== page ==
Ambulance driver Toby Robyns was arrested as he prepared to fly home with his family. → Read more at bbc.com
August 24, 2017
The Cairo International Airport antiques’ unit blocked an attempt by an Egyptian passenger to smuggle a collection of Khedival-era coins, paper currency, contracts, and bonds to Saudi Arabia on Wednesday, the unit head said in a statement. → Read more at egyptindependent.com
August 26, 2017
(JTA) — An 8-year-old Israeli girl found a rare coin from the Second Temple period. The half-shekel coin dates from a time when it was used to pay a yearly Temple tax, archaeologist Zachi Dvira told The Times of Israel. The custom is prescribed in the Torah (Exodus 30:11-16). Hallel Halevy discovered the coin in… → Read more at jta.org
As we wait for the shadow of the moon to trek across the United States from Oregon to South Carolina, I was curious as to whether there were coins ever created to commemorate any of the past eclipses regardless of location.
Allowing an online search engine to help, I was able to find a few coins.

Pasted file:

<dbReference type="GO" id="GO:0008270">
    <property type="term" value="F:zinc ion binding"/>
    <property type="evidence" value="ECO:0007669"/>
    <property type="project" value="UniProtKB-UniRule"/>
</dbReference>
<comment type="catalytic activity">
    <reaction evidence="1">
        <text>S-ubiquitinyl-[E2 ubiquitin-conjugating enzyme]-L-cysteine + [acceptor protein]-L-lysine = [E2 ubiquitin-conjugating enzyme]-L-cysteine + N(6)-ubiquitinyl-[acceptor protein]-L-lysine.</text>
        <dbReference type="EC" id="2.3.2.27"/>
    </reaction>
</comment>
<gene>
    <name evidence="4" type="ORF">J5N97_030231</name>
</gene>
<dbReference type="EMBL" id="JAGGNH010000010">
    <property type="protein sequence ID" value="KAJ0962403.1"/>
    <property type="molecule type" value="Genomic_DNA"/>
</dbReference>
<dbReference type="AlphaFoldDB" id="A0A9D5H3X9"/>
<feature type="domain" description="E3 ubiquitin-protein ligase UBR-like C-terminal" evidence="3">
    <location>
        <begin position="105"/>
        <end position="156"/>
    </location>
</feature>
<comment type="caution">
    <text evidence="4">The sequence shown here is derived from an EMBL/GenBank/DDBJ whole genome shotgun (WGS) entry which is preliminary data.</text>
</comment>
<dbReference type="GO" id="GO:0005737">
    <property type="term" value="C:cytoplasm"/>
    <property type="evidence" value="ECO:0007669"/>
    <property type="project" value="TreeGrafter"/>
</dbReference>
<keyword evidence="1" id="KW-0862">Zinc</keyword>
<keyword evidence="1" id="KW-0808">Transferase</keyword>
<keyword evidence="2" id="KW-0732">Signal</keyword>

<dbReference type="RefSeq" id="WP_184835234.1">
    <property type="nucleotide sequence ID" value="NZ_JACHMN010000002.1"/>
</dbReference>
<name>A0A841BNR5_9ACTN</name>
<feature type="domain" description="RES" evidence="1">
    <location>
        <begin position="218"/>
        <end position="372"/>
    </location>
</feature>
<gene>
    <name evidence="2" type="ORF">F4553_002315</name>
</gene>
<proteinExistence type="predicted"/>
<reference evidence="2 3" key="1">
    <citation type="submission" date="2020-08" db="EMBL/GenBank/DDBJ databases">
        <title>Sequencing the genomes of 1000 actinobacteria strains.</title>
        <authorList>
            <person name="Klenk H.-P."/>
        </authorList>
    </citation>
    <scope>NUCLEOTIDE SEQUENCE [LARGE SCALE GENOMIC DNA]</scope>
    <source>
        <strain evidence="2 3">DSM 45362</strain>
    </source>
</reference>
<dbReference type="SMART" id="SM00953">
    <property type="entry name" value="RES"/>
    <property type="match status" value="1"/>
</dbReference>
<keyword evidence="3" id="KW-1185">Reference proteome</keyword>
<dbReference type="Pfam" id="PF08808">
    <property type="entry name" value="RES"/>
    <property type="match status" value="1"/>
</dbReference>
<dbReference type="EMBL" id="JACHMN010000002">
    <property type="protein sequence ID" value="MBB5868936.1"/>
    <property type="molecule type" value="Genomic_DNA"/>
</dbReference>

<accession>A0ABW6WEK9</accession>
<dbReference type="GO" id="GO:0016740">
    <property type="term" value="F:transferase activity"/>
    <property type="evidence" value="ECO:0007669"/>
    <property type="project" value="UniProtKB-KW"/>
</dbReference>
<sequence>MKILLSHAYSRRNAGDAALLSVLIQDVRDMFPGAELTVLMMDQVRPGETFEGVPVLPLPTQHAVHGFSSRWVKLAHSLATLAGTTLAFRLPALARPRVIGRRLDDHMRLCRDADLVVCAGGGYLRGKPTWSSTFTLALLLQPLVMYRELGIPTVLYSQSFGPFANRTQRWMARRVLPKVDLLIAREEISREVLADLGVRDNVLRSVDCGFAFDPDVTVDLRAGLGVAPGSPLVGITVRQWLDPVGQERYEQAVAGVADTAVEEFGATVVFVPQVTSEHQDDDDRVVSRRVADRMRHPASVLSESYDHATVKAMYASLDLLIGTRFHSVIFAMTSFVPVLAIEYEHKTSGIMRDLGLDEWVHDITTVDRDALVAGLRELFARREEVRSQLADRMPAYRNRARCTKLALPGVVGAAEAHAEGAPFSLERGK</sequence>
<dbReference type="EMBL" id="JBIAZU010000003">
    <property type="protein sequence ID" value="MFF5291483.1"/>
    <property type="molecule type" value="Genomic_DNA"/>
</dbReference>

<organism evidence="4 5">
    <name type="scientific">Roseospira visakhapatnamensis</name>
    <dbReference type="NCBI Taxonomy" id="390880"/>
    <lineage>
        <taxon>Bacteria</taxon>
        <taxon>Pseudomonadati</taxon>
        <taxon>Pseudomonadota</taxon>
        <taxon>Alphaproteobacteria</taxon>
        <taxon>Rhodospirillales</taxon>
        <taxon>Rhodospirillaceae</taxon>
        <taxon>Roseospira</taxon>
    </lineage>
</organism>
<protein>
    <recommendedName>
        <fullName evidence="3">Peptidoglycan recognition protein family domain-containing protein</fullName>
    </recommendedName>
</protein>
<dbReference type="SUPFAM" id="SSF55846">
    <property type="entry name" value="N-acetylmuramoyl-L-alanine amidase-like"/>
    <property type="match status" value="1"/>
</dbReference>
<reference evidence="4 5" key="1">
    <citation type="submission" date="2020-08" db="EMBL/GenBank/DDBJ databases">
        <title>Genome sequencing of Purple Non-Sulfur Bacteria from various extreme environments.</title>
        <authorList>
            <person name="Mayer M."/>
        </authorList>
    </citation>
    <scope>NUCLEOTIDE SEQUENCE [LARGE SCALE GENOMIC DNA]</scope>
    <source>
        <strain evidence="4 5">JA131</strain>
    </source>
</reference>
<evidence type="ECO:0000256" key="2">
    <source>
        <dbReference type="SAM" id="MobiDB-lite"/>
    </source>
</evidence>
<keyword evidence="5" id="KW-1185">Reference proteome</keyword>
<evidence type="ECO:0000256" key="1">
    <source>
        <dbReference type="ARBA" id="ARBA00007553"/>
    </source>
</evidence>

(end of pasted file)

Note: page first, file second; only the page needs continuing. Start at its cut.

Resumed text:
1999 Alderny Total Eclipse of the Sun Commemorative Five Pound Coin
1999 Romanian Eclipse 500 lei bi-metalic commemorative coin
1961 Italy Total Eclipse of the Sun Gold Medallion (Image courtesy of Chard)
Minting of these coins in Nikopolis could indicate an eclipse focused on that region
I am sure there may be a few more, but I need to run out to pick up a pair of those funky glasses!
If counterfeit Canadian currency or badly made British pound errors were not enough, the focus is now being placed on antiquities stolen by ISIS from captured areas in Syria and Iraq. The proceeds have been used to fund their activities.
Amateur photos of stolen coins — like this, taken from a cache of images held by a middleman — are sent from phone to phone in the underground trade.